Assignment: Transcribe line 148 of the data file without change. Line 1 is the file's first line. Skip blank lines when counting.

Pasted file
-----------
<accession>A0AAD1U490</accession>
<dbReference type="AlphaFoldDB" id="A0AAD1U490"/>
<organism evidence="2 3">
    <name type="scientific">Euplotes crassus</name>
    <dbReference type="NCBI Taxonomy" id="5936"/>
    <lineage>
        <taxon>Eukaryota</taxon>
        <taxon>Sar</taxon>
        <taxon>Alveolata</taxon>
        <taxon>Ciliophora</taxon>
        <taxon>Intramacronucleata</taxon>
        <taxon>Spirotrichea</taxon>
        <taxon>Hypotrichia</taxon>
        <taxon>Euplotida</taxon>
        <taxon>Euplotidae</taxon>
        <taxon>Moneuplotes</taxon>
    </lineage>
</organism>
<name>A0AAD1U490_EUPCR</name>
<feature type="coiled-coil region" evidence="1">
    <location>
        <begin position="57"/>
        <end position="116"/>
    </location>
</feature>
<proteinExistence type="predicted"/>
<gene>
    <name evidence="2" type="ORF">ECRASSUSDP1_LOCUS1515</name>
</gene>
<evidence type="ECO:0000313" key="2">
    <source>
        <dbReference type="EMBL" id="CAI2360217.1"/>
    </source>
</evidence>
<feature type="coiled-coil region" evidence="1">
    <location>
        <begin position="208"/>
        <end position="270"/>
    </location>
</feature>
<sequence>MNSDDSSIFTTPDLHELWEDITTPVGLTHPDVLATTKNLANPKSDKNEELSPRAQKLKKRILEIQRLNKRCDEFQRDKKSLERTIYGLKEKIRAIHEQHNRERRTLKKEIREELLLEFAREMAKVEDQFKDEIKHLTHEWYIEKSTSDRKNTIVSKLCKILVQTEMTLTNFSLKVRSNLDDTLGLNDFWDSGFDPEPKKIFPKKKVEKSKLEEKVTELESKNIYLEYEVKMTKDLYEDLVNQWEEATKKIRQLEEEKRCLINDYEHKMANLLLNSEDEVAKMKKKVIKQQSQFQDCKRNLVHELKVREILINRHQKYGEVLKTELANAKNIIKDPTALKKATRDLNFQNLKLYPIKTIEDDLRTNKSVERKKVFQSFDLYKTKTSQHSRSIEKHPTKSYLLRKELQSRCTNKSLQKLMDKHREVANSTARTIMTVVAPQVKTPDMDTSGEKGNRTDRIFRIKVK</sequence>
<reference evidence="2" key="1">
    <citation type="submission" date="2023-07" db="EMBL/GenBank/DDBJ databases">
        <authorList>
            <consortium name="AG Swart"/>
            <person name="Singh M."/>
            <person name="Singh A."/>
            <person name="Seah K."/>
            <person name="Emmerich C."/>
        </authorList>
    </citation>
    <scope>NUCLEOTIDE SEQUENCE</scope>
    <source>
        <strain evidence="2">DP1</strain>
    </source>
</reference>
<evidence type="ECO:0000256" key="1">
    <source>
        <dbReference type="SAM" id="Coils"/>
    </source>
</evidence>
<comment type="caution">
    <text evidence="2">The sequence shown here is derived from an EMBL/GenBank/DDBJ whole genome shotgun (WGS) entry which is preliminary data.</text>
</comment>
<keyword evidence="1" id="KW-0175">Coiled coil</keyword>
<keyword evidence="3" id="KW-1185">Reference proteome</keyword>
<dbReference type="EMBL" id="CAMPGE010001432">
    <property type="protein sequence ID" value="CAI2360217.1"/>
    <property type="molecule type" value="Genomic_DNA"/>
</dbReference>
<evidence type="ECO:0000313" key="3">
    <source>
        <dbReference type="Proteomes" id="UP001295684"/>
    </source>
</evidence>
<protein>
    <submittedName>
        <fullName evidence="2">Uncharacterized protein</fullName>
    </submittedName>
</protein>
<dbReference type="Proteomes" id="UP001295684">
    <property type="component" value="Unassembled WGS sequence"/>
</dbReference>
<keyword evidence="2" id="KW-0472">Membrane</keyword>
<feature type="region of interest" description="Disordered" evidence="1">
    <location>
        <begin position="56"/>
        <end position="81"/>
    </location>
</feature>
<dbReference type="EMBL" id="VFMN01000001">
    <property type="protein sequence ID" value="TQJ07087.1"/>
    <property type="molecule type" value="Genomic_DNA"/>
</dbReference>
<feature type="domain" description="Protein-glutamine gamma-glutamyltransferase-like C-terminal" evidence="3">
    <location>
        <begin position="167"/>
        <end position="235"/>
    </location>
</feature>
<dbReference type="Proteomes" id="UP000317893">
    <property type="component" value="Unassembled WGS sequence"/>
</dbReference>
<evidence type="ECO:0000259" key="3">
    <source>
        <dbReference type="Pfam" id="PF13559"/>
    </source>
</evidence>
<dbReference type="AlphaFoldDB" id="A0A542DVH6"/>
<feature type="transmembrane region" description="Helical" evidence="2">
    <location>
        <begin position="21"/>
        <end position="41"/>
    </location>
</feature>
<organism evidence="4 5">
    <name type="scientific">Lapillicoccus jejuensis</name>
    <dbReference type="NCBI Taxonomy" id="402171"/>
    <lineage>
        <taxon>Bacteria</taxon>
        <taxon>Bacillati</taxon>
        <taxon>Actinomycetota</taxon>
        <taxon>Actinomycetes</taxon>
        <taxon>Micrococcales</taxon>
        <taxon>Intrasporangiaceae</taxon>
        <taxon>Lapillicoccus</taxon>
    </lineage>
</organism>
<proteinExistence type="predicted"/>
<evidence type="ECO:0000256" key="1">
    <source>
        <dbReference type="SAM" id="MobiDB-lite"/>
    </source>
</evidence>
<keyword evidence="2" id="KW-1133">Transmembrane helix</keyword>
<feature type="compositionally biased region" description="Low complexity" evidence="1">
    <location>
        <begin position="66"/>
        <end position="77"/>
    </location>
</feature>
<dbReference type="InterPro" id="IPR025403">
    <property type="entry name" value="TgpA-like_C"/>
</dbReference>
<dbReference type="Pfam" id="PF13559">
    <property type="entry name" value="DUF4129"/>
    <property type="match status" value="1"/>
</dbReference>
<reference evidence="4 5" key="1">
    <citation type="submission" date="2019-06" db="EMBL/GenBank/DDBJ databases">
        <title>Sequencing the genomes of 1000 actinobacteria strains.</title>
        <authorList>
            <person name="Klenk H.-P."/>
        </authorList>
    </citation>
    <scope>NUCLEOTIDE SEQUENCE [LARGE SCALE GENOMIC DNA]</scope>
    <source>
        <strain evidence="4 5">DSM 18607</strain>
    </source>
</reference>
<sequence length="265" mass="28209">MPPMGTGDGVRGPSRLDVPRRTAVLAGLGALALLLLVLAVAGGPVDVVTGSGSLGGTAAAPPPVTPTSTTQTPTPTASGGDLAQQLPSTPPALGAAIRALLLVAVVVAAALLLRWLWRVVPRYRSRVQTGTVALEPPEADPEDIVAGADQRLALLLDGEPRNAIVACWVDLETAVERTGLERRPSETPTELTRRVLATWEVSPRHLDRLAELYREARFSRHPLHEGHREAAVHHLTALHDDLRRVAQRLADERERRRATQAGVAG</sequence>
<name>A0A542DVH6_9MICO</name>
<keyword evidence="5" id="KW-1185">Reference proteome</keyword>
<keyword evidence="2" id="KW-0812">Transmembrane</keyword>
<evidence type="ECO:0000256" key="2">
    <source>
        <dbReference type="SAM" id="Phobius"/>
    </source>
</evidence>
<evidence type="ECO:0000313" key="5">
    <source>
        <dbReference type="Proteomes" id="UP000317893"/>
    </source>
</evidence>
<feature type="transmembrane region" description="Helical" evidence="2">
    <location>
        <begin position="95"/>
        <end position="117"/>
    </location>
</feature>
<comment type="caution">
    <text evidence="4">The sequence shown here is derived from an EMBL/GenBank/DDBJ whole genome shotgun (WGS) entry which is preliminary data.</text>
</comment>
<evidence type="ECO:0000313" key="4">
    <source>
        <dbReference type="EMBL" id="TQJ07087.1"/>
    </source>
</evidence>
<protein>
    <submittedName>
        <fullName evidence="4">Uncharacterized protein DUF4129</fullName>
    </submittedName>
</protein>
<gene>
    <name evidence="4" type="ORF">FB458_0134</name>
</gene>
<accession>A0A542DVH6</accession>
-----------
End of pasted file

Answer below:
</dbReference>